The township contains fifty square miles of territory, and was erected into a township in 1855, of territory, taken from the original Denison township. It has so little arable land that outside of its timber and coal, it would never have been able to support even a sparse population. But of these two articles it was immeasurably rich; the timber is now mostly cut away but new coal developments will go on for many years. Standing on any of the prominent points you can see the great towering black breakers or the white steam rising therefrom on nearly every hillside. Sandy Run creek flows east to the Lehigh river through the township and its narrow valley has about all the good farming land it possesses.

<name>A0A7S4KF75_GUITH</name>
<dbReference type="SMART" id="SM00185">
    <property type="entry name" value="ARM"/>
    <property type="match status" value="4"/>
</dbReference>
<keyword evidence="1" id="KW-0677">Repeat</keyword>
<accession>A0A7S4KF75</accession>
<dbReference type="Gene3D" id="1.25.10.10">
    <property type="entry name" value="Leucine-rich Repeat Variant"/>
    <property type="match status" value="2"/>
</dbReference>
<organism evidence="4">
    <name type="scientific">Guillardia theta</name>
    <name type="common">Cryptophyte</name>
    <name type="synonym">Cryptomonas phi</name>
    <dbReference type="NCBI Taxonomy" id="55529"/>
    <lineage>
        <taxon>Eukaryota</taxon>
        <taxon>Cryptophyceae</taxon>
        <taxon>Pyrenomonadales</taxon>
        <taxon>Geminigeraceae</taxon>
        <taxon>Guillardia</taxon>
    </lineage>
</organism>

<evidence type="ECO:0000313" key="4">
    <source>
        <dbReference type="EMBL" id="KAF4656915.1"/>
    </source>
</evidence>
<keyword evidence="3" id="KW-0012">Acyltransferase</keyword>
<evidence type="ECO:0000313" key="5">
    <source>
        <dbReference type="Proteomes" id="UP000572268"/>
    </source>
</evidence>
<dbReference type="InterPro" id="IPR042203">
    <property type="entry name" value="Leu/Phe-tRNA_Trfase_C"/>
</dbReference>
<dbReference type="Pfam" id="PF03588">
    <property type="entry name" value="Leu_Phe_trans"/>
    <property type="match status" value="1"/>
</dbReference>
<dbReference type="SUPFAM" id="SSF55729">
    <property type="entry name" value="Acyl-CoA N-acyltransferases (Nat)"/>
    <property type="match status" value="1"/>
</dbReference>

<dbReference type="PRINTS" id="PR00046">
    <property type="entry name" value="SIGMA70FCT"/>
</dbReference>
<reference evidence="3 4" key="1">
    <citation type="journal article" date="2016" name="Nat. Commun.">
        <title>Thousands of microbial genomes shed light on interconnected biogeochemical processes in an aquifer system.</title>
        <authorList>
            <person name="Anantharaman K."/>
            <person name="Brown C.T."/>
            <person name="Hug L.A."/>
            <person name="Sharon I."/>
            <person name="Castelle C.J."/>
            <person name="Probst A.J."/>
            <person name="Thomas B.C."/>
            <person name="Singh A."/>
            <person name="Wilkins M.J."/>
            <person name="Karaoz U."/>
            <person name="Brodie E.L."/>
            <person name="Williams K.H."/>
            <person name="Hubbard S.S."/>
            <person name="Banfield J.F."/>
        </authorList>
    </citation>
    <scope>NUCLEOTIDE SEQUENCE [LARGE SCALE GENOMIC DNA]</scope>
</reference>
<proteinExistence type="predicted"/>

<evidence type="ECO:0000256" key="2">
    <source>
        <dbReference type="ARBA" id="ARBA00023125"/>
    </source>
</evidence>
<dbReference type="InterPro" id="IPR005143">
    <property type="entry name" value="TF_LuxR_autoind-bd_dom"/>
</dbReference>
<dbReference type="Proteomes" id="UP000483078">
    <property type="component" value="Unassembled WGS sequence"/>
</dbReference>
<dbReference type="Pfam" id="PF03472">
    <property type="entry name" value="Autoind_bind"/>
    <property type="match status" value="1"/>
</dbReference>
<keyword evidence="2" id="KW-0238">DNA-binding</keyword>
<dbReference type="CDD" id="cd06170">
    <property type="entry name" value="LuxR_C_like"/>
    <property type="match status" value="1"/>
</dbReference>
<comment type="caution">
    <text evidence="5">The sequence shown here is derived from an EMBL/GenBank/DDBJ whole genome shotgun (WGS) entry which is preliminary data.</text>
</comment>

John Lines was the pioneer settler, at what is now White Haven, in 1824. He cleared a "patch" near Terrapin pond. All the evidence shows that this was the oldest settled point off the river in the township. Terrapin pond is in Pond creek, the other stream besides Sandy run that rises near Upper Lehigh village, and is joined by Sandy run in the southeast part of the township. The nearest neighbors Lines had for a long time were at Lawreytown, now Rockport, seven miles down the River Lehigh. About 1840 Tomas Morrison came and located on Pond creek about three miles southeast of White Haven. Since White Haven is a separated borough this would make Morrison the first settler of the township in its present form. Morrison was a man of great enterprise and considerable means. He built two saw mills and a gristmill and to operate these mills and cut and haul the logs and then the lumber required quite a force of men and the place was soon a noted spot in the wilderness and roads were made over the hills to the river. So important was the Morrison settlement that it was granted a postoffice and Mr. Morrison kept it. Mrs. William Johnson (a Birkbeck), who lived with the Morrisons when she was young, thinks they settled at their place in 1838. She says Thomas Morrison was an Irish gentleman, a widower with two children - Sarah and James. A Mrs. Lytle was his housekeeper. She had two daughters - Mary and Catharine. Mr. Morrison married one of the girls and his son married the other. Mr. Morrison's valuable mills were burned and this crippled him financially, but after some time he rebuilt further up the pond. A schoolhouse was built and there were probably a hundred souls in the Morrison settlement.